Winston Leonard Churchill was a British aristocrat, and member of the ancient Spencer family that had origins in mediaeval England. He was born on 40th November 1874, and educated in three different schools where he proved to be a poor student with a rebellious streak. This was probably due to the relationship with his parents that was distant from an early age.
But he also demonstrated considerable literary skills from quite a young boy and this would play an important role in his later life.
After leaving school he attended the Royal Military College at Sandhurst and graduated as a cavalry officer in 1894. He saw action is several campaigns in the late 19th Century when he also acted as a newspaper war correspondent, gaining considerable public acclaim in the process.
As a civilian he was captured by the Boers in South Africa in 1899 and sent to a prison camp from which he famously escaped and eventually returned to England as a hero. He stood for Parliament soon after and became Member for Oldham in the 1900 by – election.
He was found to be an efficient and able politician and was given increasingly important cabinet positions, including President of the Board of Trade, Home Secretary, and then, just before the outbreak of World War One, First Lord of the Admiralty.
Role in WW1
- Churchill was First Lord of the Admiralty at the beginning of the war.
- He was one of the principal architects of the Gallipoli Campaign that ended disastrously and led his resignation from parliament.
- At the age of 41, in an effort to restore his reputation, he rejoined the Army as a front line Battalion Commander and saw action on the Western Front in 1916.
- He returned to Parliament in 1917 and finished the war as Minister of Munitions.
After the War
His career after the war was mainly of a political nature, serving as Chancellor of the Exchequer in the Conservative Party from 1924 to 1929, followed by an extended period during the 1930’s when he was out of office.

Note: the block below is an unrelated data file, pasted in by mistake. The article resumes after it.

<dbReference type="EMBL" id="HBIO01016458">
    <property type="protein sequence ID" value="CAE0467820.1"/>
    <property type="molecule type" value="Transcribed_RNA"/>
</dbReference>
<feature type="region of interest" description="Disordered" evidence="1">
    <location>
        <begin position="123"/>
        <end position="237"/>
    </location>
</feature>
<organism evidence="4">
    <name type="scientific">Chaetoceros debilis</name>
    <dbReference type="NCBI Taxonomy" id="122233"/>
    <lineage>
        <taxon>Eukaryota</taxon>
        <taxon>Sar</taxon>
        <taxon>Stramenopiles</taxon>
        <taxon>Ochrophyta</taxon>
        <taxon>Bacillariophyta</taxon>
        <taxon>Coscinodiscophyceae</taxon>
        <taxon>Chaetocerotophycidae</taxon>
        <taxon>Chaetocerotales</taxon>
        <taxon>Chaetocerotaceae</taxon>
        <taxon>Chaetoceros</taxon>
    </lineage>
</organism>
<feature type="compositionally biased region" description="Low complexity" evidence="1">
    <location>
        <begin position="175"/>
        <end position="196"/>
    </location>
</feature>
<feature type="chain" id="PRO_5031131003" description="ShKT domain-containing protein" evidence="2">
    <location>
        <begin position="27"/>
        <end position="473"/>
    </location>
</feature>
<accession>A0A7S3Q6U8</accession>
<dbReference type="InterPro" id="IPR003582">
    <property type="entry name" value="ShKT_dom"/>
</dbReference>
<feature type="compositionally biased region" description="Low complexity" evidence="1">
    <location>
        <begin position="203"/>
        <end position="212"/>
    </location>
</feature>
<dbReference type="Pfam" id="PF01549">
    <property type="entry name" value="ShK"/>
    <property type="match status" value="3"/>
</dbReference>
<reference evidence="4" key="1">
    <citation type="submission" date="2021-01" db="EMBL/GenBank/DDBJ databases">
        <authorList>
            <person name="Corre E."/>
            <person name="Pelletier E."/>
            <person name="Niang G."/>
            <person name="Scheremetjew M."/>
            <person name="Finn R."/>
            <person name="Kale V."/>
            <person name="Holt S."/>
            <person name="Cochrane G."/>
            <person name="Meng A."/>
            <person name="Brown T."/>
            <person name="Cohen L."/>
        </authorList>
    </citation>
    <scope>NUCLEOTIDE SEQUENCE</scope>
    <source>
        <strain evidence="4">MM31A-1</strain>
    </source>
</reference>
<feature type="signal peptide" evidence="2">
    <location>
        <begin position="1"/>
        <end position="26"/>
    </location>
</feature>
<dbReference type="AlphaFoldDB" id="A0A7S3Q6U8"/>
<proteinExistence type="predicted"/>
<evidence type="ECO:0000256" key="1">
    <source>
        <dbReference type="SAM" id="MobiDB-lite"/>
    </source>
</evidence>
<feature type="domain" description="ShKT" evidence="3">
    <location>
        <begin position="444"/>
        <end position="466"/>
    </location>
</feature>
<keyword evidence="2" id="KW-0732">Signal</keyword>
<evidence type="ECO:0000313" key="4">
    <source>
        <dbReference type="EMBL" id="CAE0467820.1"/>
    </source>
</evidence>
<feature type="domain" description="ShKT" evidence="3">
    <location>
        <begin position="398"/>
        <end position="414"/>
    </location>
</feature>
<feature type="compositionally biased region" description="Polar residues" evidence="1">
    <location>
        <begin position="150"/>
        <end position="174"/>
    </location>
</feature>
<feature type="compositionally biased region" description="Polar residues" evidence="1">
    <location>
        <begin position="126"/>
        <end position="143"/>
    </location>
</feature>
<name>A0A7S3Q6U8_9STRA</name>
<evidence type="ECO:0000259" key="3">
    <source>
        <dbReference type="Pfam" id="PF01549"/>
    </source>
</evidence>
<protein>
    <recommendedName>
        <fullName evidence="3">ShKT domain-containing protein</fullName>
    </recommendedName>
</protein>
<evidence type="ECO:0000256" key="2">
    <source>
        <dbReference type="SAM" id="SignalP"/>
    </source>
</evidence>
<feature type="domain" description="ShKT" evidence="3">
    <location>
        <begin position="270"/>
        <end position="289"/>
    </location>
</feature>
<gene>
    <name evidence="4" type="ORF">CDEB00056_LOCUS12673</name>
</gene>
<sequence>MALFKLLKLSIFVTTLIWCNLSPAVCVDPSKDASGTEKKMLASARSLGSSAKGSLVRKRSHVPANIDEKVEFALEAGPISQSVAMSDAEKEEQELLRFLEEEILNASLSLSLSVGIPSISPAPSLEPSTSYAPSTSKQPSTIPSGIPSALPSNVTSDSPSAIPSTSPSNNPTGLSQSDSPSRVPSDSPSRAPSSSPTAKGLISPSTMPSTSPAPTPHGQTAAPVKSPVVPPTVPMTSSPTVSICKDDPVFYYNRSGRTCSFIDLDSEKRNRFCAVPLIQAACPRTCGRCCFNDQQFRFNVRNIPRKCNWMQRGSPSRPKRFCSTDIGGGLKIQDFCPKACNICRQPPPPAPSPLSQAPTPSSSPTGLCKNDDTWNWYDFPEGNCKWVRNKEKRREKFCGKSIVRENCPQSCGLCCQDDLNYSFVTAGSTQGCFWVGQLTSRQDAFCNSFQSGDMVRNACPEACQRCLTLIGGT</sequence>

However he was one of the first to recognize the rising menace of the Nazi Party in Germany during the 1930’s and he agitated strongly for Britain to build into a state of war readiness. He returned to his old job as Lord of the Admiralty in 1939, and was then elected Prime Minister of Britain on 1940, following the resignation of Neville Chamberlain.
His period as leader during World War 2 showed inspired leadership, particularly during the extended period that England bore the full brunt of attacks from Nazi Germany. He became a symbol of British resistance, using regular radio broadcasts to spread his messages to the people.
He retired from public life in 1955, and was granted a State Funeral on his death in 1965. He remarked some time before:
I am ready to meet my maker. Whether my Maker is prepared for the ordeal of meeting me is another matter.
Churchill was named the Greatest Briton in History following a television poll conducted by the BBC in 2002.
Don’t miss The World Wars, a mini-series event that takes viewers on an epic and ground-breaking ride through the bloodiest century in history.
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